Asset management giant BlackRock made waves this week by filing for regulatory approval of a spot Ethereum exchange-traded fund (ETF). The proposed ETF, titled iShares Ethereum Trust, aims to give investors direct exposure to ether, the native cryptocurrency of the Ethereum blockchain.
- BlackRock has filed for a spot Ethereum ETF with the SEC, seeking to provide direct exposure to ether. This comes after it filed for a spot bitcoin ETF in June.
- The Ethereum ETF will be called the iShares Ethereum Trust and listed on Nasdaq if approved. The bitcoin ETF is called iShares Bitcoin Trust.
- Coinbase Custody will hold the Ethereum ETF’s ether, similar to BlackRock’s proposed bitcoin ETF.
- BlackRock joining the crypto ETF race shows growing institutional interest in direct cryptocurrency exposure.
- The crypto industry hopes BlackRock’s Ethereum ETF filing could improve chances of regulatory approval after a court ruled the SEC was wrong to reject a spot bitcoin ETF.
The filing with the Securities and Exchange Commission (SEC) comes just months after BlackRock sought approval for a spot bitcoin ETF called iShares Bitcoin Trust. Both filings represent a major bet on crypto by the world’s largest asset manager.
BlackRock’s push into crypto ETFs signals growing confidence that the SEC will finally approve such products. The regulator has long rejected spot crypto ETFs over concerns about potential fraud and manipulation, instead approving only futures-based products.
But a landmark federal court ruling in August said the SEC was wrong to reject a spot bitcoin ETF proposed by Grayscale Investments. The decision gave the industry renewed optimism that physical crypto ETFs would soon get the green light.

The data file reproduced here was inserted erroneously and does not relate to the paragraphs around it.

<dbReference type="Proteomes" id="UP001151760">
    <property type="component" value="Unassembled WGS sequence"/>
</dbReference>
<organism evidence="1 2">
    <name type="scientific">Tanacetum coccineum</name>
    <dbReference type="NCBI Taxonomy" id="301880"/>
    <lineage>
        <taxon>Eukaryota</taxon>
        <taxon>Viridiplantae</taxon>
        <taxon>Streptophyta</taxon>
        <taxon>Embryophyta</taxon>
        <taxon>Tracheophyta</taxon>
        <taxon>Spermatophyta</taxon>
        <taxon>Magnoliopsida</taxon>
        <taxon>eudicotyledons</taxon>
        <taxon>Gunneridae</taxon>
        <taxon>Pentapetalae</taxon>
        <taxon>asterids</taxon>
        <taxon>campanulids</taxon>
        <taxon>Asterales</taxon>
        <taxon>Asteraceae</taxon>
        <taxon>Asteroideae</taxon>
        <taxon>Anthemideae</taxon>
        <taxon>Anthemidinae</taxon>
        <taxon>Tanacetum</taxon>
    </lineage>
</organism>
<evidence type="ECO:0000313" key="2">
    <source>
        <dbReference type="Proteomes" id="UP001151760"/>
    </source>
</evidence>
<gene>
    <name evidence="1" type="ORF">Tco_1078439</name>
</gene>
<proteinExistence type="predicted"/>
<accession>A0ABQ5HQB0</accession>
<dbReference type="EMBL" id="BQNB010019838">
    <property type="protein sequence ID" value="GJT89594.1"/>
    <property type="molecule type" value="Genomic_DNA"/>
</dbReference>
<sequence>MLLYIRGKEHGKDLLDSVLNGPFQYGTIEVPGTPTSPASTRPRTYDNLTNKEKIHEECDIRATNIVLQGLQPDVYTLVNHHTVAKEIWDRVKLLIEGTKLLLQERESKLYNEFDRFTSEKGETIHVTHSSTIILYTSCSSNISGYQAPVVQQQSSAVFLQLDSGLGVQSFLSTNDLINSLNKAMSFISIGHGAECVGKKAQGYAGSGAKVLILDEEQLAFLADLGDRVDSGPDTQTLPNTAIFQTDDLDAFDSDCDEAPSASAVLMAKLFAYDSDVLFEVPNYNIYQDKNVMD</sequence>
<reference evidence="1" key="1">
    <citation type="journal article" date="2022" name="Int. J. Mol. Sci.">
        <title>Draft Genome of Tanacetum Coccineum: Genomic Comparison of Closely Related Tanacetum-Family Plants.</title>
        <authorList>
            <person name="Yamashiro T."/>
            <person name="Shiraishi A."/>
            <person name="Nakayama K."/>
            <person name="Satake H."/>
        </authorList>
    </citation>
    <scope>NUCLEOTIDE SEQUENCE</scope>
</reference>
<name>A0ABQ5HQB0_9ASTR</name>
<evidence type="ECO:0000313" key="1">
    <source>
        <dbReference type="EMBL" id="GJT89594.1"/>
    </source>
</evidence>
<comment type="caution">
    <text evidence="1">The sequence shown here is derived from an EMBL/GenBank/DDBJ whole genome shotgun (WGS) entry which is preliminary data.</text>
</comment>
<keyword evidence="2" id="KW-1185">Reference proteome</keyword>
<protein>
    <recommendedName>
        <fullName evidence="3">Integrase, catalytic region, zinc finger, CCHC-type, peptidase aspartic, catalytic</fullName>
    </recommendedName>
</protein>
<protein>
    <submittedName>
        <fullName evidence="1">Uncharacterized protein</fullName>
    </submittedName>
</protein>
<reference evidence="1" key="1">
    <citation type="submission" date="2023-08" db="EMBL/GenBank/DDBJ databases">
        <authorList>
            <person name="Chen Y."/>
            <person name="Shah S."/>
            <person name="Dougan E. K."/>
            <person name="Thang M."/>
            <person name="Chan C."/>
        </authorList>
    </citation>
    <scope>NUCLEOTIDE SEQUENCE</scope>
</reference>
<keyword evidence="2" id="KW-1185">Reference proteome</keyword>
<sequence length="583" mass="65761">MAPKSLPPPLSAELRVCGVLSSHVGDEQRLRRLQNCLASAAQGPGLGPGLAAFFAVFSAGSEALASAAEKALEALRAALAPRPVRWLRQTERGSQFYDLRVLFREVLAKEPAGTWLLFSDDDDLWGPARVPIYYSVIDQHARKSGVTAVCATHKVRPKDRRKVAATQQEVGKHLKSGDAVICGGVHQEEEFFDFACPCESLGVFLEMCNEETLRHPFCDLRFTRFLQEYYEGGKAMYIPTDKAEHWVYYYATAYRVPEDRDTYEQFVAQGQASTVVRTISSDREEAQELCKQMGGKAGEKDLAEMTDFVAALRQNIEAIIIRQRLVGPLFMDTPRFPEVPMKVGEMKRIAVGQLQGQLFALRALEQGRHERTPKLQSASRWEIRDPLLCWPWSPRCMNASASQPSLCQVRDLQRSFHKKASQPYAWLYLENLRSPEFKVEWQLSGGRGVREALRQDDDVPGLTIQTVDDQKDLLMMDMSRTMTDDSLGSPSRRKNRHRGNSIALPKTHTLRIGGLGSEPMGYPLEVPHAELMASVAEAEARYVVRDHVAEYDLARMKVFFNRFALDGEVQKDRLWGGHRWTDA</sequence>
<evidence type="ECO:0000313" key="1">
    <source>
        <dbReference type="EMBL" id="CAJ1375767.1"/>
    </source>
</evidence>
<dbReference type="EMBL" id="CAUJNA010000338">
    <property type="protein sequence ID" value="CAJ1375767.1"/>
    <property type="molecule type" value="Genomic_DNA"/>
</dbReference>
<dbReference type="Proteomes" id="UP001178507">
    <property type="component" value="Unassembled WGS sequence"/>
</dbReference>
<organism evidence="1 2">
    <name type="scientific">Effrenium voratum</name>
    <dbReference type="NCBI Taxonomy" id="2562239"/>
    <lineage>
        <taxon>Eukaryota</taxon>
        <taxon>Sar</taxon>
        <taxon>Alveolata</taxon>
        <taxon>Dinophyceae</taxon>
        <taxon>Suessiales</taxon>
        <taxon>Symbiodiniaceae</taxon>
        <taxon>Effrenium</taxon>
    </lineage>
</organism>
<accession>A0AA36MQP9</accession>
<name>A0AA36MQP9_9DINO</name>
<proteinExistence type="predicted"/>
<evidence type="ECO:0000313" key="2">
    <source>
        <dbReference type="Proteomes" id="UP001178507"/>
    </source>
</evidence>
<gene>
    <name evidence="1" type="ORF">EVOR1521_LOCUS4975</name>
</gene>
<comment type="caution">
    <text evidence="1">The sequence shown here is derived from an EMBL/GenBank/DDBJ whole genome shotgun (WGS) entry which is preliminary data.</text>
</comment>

Now all eyes are on how regulators respond to BlackRock’s filings. Approval would allow mainstream investors easy access to crypto returns without direct custody challenges. It would also boost confidence in the maturing crypto asset class.
BlackRock has selected Coinbase Custody to hold the proposed Ethereum ETF’s ether reserves. Coinbase will also custodian the bitcoin if BlackRock’s bitcoin ETF is approved. The ETFs will use CF Benchmarks’ reference rates as benchmarks.
The filings pit BlackRock against rivals like Grayscale, Valkyrie and Invesco in the race for first-mover advantage in crypto ETFs. While Grayscale and others focus solely on digital assets, BlackRock’s size and influence could make it a formidable competitor.
The moves expand BlackRock’s growing crypto footprint. The firm began trading bitcoin futures last year and recently invested in Coinbase. CEO Larry Fink says BlackRock is studying digital currencies and the metaverse.
With over $8 trillion in assets under management, BlackRock can singlehandedly drive mainstream adoption. Its backing of crypto ETFs gives individual investors a safer route to gain exposure without direct ownership. For a cautious Wall Street firm, it’s an incremental but important step into the world of digital assets.